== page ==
#007 Fire and Rain

I’ve seen fire and I’ve seen rain

I’ve seen sunny days that I thought would never end

I’ve seen lonely times when I could not find a friend

But I always thought that I’d see you again

James Taylor

Swate drames uhn flahn’ mushaines ian paces own thuh growuhn’. 

I can’t help myself. I still speak in Appalachian, mostly to my dog and sometimes my wife. I don’t sing in my native dialect, though. I just wanted to see what it would look like transliterated and typed it out.

I miss the lush green mountains of the East. Michelle and I both love rain. And mountains. On a day off we head to the mountains more than the ocean. If we see it’s raining in the mountains we’ll often take an impromptu day off and chase the storm. We found Green Valley Lake by accident, chasing rain.

Everyday I daydream of our move. We’re thinking Portland, Maine or Winchester Virginia. I’m tired of the desert. I don’t want to wish my life away, but the next three years can’t pass quickly enough. I’m going to miss the ocean, but there’s another ocean or a river somewhere for us to live by.

My intention, yet another metaphorical brick paving my personal road to hell with unbought stuffed dogs (some Hemingway fan somewhere will someday get that literary joke), was that this blog would be about my music career touring the United States and a chunk of the world with various artists, bands, groups and productions. I’m finding it very difficult to write about those years without manslpaining why I got into the music business in the first place. It’s not an easy explanation. Sure I could give a paragraph and summarize it all very neatly, but my desire for self-expression, in spite of what anyone thinks, overrides that very quickly. I’d ask for forgiveness or permission, but I’ve gotten to the age I don’t need or care about either. 

You know, the joke about the older man being interviewed by the twenty-something HR girl? She asks him what he thinks his worst trait is and he says “honesty.” She replies that she would think that honesty is a positive trait to which he replies, “I don’t give a damn what you think!”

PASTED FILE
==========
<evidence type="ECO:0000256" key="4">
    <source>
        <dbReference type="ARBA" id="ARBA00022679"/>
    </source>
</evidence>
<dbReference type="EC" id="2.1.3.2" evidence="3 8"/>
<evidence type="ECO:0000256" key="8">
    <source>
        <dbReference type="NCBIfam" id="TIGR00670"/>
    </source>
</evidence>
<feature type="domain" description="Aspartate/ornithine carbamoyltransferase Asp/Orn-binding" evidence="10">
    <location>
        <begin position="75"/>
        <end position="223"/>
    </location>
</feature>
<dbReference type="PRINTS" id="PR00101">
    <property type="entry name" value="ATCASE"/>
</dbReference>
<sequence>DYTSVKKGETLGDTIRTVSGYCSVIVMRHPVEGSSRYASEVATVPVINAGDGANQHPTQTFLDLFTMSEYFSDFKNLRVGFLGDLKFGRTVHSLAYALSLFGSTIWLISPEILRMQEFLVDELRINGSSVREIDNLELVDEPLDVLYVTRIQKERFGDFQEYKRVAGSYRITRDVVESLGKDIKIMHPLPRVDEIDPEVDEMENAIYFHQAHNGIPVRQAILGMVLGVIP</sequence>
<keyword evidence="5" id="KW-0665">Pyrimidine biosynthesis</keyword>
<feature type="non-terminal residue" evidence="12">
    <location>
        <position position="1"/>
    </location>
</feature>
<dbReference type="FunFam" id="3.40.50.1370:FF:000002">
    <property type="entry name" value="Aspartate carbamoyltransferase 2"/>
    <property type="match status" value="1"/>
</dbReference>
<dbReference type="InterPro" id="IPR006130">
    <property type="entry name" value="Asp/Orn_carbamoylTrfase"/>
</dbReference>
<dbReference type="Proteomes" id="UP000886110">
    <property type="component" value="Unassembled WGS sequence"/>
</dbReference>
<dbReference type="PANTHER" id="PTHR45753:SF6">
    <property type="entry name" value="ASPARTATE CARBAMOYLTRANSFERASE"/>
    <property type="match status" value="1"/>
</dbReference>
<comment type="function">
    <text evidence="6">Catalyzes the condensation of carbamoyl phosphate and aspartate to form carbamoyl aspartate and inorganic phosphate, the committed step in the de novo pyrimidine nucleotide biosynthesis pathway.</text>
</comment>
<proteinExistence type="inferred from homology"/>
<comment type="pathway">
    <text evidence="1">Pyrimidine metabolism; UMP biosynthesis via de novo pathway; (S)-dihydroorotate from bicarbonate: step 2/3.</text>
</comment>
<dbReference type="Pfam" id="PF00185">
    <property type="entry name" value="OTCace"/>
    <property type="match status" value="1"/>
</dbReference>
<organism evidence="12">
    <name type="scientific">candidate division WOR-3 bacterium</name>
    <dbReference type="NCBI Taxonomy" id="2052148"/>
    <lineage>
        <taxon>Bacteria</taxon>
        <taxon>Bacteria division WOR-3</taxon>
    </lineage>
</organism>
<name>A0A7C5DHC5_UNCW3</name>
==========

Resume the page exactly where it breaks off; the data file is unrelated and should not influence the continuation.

It’s weird. I care and I don’t care. I think I’m just sleep deprived from too much school and work. Sometimes my words flow better with the adrenaline of exhaustion, but I second guess myself and want to edit more. Anyway, lets get to the point, shall we?

As I begin examining and discovering my own latent reasons for adopting a gypsy lifestyle in service to those with artistic talent I’m seeing aspects of my life I had not even thought about. For me this is a cathartic experience. There’s also a dangerous feeling of overexposing myself.

I have no desire to be brief. I truly hope I don’t lose both of my readers over taking my time and meandering down whatever country roads I feel necessary. Trust that we are about to leave Romney, together, even though I could easily stay here for a few more posts. 

The tony side of LA is on fire this morning. As one takes Sunset to the sea, a la Steely Dan, one leaves the grit of Hollywood to pass through the flamboyance of West Hollywood to be surrounded by the mansions of Bel Air to pass north of Westwood and UCLA to cross the 405 and enter the wealthy suburbs of Brentwood. The hills become a bit more untamed. The canyons dead-end, instead of passing over Mulholland, dotted with largish homes. Brentwood turns into Pacific Palisades where Sunset meets the sea at the Pacific Coast Highway, smack into the Gladstone’s parking lot.